Editorial—We Wait

This week, the issue of time seems to be looming large in Voice writers’ minds. We’ve got a few articles looking at the best ways to handle your time, albeit with wildly different interpretations of what makes it the best.  From our feature article where Darjeeling Jones looks at how worthwhile it is to stealing time for your own use, to Deanna Roney’s thoughts on how to organize and track the time you have, to Tara Panrucker’s look at whether the time she’s spent moving from job to job to job has been really worth it.

Also this week, be sure to check out our new column, The Struggling Student Rants. If you’re looking for simple tips on how to get your finances under control, this column will let you follow along with a student doing exactly that.

I’m also quite fond of our Not-So Starving Student article this week, as I’ve often looked at various restaurants offering Dim Sum, but been daunted by the variety of unfamiliar choices.  Xin Xu gives us some beginners advice on what some of the best things to get are, which might be just enough to get me to order from one of these places.  I just need to find one that does delivery now.

However, if you’re looking for more news on the labour dispute between AU and the AUFA, unfortunately I have no new news to share.  Neither the presidents’ office nor the AUFA has gotten back to me yet.  I’m keeping fingers crossed that this might mean they’re too busy finally negotiating rather than just stalling in an impasse until they can make it an election issue here in Alberta.

Because, let’s be honest, a strike in the public service isn’t the same as a strike for a private company.  A private company has to worry that if their workers are on strike, they’re not producing product, so not making money.  A public institution, however, is a lot better able to withstand a strike, at least monetarily.  For public sector unions, striking is, inevitably, little more than a public relations move to garner attention and hopefully public support to make the government take action.  With that in mind, and the 2019 election here in Alberta having to take place no later than May 31, it stands to reason that the AUFA is looking to any strike being timed to maximise their exposure, forcing government to act, and opposition parties to make promises.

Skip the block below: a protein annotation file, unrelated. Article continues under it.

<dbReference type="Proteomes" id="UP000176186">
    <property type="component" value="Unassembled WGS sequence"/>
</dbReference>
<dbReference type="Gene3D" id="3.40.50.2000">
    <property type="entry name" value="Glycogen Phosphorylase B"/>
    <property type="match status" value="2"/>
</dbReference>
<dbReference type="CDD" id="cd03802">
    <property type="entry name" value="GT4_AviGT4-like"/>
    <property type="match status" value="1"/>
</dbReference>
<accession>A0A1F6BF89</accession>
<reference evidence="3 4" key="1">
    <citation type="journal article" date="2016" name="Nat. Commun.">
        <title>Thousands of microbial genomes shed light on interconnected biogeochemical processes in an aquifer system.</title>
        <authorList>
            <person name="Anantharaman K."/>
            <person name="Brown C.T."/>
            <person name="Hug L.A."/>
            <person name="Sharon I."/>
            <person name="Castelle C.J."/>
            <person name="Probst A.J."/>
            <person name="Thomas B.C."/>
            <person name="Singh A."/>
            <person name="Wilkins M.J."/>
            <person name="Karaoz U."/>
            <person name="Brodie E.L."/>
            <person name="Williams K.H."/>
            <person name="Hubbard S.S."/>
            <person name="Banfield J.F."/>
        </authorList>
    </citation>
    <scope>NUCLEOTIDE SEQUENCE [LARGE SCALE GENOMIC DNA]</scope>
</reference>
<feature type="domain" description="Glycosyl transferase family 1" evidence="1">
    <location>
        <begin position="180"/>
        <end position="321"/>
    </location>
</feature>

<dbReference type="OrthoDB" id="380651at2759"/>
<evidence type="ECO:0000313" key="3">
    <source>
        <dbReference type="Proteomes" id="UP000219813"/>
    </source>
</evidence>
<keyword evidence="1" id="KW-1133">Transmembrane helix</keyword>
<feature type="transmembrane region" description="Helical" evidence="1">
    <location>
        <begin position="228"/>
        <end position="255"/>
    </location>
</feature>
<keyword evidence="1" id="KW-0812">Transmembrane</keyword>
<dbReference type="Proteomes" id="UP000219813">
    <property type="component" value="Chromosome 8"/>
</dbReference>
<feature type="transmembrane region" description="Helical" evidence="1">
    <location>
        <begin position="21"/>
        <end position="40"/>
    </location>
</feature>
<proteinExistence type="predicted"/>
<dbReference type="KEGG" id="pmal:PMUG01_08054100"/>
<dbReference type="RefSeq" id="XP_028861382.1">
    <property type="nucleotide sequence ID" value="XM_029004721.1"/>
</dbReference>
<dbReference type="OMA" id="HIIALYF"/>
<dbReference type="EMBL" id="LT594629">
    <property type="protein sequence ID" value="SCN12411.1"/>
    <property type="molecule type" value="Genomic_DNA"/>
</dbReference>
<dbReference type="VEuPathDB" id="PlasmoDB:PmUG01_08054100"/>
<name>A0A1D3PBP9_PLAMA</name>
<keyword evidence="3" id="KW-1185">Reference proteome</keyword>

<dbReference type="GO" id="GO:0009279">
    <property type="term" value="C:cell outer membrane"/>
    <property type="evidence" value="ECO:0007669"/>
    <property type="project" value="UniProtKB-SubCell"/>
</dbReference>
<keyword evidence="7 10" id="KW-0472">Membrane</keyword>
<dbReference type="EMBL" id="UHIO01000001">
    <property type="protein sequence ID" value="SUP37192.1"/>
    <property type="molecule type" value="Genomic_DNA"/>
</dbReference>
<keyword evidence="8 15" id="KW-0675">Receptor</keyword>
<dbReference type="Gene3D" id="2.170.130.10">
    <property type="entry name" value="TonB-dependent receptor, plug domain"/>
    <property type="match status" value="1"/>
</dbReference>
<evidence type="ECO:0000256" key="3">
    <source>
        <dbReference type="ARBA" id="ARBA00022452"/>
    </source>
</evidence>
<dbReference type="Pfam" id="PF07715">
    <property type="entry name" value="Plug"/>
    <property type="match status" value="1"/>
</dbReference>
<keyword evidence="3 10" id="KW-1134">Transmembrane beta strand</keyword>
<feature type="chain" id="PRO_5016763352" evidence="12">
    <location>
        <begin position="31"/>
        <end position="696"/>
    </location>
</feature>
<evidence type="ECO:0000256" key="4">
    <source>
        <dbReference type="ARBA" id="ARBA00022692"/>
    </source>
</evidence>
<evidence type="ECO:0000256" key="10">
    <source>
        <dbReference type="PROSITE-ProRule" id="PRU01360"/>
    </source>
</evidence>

I’ve heard some suggest that AUFA won’t be striking until the summer, but that makes little sense to me since right after the election is when governments are busy showing that they mean business and trying to do all the unpopular things they need to do, so that they have time to recover before the next election.  And if the UCP is elected, as polls suggest they will be, legislating a striking public service union back to work would seem to be exactly in line with the kind of messaging we’d expect from them on the campaign trail.  So if the AUFA feels they’ll have to strike, expect it before, not after the election.